When comparing Xcode vs GitKraken Client, the Slant community recommends GitKraken Client for most people. In the question“What are the best Git clients for macOS?” GitKraken Client is ranked 4th while Xcode is ranked 22nd. The most important reason people chose GitKraken Client is:
It's modern and beautiful, it looks clean and refined. It's simple: the most used features (pull, push, branch, stash, commit) are accessible in one click, and are the only buttons. The other features aren't in complicated menus nor in hundreds of buttons, but rather displayed when you right-click on something. It gives more space to the commits, i.e. the most important things. In fact, you can collapse or reduce the other menus/windows. It displays the current path (project, branch) on an horizontal (clickable) bar at the top. It's just a matter of taste but I prefer this to the traditional "tree" view. It has undo and redo buttons on the main window. It supports some drag-and-drop gestures (for example: drag-and-droping the local branch to the remote one pushes it).
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Pro Live syntax checking, built-in documentation, code completion
Makes programming quick and painless.
Pro Great iOS integration
iOS integration makes it easy to deploy apps.
Pro Easy to install
Just head to AppStore and install it for free.
Pro Beautiful user interface
It's modern and beautiful, it looks clean and refined.
It's simple: the most used features (pull, push, branch, stash, commit) are accessible in one click, and are the only buttons. The other features aren't in complicated menus nor in hundreds of buttons, but rather displayed when you right-click on something.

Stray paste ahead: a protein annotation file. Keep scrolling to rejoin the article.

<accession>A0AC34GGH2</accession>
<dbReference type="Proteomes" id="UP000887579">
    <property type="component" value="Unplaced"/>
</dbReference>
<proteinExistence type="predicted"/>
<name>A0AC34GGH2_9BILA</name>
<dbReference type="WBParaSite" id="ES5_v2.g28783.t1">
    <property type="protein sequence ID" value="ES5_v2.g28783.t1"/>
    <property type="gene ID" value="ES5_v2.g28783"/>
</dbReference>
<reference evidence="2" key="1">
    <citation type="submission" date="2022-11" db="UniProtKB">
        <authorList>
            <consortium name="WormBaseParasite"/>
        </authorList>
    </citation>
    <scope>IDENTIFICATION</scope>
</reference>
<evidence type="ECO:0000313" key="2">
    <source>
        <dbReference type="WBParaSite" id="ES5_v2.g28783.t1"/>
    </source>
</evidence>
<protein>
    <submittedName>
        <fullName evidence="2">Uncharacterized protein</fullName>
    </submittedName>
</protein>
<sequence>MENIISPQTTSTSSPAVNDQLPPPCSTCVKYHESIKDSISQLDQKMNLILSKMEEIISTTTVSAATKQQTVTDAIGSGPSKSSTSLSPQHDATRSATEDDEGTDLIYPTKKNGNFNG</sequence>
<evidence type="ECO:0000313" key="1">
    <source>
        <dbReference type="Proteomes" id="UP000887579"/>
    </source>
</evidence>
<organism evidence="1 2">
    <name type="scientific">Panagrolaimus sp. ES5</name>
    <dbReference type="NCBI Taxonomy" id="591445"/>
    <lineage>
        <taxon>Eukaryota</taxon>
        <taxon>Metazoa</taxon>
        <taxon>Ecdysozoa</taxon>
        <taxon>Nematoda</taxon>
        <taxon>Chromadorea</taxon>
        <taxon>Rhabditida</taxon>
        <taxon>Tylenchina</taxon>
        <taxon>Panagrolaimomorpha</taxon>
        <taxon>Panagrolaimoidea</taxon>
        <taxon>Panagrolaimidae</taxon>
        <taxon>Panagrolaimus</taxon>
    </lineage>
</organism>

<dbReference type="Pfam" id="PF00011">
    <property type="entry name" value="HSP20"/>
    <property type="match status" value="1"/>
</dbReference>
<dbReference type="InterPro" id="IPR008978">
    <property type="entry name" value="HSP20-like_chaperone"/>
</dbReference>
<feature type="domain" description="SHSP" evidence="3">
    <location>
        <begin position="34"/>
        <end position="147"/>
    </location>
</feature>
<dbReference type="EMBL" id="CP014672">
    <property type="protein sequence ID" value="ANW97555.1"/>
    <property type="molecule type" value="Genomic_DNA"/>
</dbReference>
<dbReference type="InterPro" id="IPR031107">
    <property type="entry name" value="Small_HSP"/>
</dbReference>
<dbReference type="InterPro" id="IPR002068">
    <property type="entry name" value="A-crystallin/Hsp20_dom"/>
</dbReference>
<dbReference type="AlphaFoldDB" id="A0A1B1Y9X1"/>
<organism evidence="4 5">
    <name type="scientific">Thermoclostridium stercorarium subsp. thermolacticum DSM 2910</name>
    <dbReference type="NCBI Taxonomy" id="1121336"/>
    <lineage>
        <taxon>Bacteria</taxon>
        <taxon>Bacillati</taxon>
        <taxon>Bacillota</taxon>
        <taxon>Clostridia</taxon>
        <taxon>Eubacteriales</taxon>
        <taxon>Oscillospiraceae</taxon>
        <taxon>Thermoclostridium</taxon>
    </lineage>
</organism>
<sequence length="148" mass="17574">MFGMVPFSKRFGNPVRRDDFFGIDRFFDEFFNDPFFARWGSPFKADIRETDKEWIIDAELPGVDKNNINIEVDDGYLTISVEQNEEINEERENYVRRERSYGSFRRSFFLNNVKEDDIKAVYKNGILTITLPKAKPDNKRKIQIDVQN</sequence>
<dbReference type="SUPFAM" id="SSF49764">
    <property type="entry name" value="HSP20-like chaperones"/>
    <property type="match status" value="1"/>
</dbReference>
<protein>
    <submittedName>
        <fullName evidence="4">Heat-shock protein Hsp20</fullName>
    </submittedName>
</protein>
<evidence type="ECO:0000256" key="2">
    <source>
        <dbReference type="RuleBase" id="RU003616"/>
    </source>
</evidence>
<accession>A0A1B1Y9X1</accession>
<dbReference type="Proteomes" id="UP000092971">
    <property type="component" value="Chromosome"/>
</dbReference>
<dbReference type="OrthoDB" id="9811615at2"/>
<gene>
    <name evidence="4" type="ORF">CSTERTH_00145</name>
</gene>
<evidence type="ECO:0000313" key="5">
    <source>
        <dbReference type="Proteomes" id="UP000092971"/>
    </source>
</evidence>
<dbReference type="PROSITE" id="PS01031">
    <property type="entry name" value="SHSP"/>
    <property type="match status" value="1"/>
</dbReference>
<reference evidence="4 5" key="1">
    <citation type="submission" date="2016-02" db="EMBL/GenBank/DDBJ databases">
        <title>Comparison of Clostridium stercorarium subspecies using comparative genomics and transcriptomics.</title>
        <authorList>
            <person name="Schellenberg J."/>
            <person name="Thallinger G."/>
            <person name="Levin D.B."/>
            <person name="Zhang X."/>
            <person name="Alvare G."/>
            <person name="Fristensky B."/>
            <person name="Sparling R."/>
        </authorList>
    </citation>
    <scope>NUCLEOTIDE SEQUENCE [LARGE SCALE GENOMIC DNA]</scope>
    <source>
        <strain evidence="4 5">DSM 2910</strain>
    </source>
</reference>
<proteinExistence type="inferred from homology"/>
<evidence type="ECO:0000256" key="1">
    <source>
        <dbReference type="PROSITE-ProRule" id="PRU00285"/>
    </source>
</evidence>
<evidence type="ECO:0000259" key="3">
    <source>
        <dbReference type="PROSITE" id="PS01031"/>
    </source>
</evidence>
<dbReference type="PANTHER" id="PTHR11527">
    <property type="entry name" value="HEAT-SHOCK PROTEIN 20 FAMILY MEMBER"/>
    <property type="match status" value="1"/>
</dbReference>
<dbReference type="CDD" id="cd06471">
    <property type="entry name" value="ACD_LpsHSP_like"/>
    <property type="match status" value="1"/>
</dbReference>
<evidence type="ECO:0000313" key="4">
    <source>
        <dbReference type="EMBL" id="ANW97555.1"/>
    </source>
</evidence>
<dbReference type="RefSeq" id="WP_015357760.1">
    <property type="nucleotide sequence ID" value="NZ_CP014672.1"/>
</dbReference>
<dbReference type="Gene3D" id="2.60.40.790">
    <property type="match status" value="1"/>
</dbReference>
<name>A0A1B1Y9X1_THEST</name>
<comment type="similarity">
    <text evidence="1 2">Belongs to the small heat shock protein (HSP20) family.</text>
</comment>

It gives more space to the commits, i.e. the most important things. In fact, you can collapse or reduce the other menus/windows.
It displays the current path (project, branch) on an horizontal (clickable) bar at the top. It's just a matter of taste but I prefer this to the traditional "tree" view.
It has undo and redo buttons on the main window.
It supports some drag-and-drop gestures (for example: drag-and-droping the local branch to the remote one pushes it).
Pro Extremely easy to use
A lot of care has gone into trying to make GitKraken as easy and intuitive as possible and it show. Every action is quick and painless with no more user interaction than necessary. For example, switching to another branch is as easy as a double-click on the sidebar.
Built on top of Electron, so it runs on Linux, Mac, and Windows.
Pro Offers a simple way of undoing mistakes
GitKraken has simple undo/redo buttons that work the same way you'd expect in any other software.
Pro Some of the best integration with hosted version control services
GitKraken can be connected to Github, Gitlab, or Bitbucket accounts through OAuth. From that point onward most if not all actions that are related to these services can be done inside GitKraken. Things like: cloning or forking a repository, adding a remote, pushing to a remote repository hosted on these services can be done inside the app.
You can even manage pull requests inside GitKraken for example. All pull requests for a certain branch for example are shown on that branch's graph.